Tracing global supply chains to air pollution hotspots
Journal article, Peer reviewed
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OriginalversjonEnvironmental Research Letters. 2016, 11 (9), . 10.1088/1748-9326/11/9/094017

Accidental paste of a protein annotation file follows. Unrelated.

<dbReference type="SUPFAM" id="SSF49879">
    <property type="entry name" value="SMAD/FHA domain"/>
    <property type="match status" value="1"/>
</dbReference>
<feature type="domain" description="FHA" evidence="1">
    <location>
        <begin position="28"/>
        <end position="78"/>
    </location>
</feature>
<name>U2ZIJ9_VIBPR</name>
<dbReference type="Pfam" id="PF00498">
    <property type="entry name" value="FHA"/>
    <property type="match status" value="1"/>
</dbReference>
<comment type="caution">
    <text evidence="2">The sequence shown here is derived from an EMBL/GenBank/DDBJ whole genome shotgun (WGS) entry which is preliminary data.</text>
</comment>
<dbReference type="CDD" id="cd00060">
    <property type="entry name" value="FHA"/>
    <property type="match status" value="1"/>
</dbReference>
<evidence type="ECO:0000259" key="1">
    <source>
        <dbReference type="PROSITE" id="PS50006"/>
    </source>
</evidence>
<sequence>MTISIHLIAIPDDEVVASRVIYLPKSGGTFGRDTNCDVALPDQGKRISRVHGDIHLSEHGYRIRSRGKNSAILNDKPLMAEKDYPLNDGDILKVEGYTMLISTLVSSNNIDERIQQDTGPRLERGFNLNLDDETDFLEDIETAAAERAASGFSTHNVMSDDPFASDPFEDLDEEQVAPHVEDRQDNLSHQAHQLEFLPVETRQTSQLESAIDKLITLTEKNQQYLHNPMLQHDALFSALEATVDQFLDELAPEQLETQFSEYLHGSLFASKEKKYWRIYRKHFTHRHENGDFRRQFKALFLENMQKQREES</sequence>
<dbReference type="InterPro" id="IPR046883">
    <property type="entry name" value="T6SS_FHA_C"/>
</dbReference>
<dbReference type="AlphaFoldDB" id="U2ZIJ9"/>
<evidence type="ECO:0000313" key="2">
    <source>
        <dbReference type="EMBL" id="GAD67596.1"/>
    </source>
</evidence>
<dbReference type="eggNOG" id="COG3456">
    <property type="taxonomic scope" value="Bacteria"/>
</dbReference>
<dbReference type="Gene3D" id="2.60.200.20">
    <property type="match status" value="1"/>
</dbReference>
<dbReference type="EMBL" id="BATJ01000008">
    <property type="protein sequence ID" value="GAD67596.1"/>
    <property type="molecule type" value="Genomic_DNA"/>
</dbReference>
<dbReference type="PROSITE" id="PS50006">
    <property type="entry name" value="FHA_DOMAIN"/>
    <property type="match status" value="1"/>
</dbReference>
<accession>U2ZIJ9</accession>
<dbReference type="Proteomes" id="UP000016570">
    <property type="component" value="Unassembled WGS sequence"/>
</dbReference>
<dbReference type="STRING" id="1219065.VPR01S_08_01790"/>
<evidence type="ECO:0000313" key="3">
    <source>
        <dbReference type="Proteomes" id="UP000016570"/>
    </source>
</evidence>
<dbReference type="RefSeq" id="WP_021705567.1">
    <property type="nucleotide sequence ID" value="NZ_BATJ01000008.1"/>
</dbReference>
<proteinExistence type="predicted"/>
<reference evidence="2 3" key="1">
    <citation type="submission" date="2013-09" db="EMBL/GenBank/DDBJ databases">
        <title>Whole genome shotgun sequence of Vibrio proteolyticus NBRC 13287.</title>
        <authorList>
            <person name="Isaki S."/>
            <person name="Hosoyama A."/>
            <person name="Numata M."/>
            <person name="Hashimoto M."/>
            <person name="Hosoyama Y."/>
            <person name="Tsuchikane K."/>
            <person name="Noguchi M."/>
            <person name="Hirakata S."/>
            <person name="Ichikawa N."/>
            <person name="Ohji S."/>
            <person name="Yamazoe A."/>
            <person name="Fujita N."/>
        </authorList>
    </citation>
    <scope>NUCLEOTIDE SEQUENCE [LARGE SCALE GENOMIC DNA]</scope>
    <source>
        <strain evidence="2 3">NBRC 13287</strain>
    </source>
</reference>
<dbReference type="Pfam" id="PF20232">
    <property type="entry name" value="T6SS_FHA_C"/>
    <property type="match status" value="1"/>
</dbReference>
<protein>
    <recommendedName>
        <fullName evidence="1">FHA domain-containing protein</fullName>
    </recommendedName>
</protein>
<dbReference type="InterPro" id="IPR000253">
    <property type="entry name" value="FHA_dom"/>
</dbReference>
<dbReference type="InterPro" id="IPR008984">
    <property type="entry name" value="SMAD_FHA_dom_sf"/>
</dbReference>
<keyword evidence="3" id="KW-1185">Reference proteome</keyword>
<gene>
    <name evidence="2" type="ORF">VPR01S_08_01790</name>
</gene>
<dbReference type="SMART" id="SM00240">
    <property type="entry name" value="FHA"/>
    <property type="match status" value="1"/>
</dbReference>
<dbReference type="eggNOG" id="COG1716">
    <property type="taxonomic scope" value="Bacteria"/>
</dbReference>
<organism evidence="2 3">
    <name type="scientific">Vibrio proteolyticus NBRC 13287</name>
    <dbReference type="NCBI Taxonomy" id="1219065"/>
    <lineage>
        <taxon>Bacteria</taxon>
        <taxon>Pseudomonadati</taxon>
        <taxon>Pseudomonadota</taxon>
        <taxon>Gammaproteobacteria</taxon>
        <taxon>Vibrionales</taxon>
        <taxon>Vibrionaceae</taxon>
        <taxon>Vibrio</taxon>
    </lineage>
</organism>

While high-income countries have made significant strides since the 1970s in improving air quality, air pollution continues to rise in many developing countries and the world as a whole. A significant share of the pollution burden in developing countries can be attributed to production for export to consumers in high-income nations. However, it remains a challenge to quantify individual actors' share of responsibility for pollution, and to involve parties other than primary emitters in cleanup efforts. Here we present a new spatially explicit modeling approach to link SO2, NO x , and PM10 severe emissions hotspots to final consumers via global supply chains. These maps show developed countries reducing their emissions domestically but driving new pollution hotspots in developing countries. This is also the first time a spatially explicit footprint inventory has been established. Linking consumers and supply chains to emissions hotspots creates opportunities for other parties to participate alongside primary emitters and local regulators in pollution abatement efforts.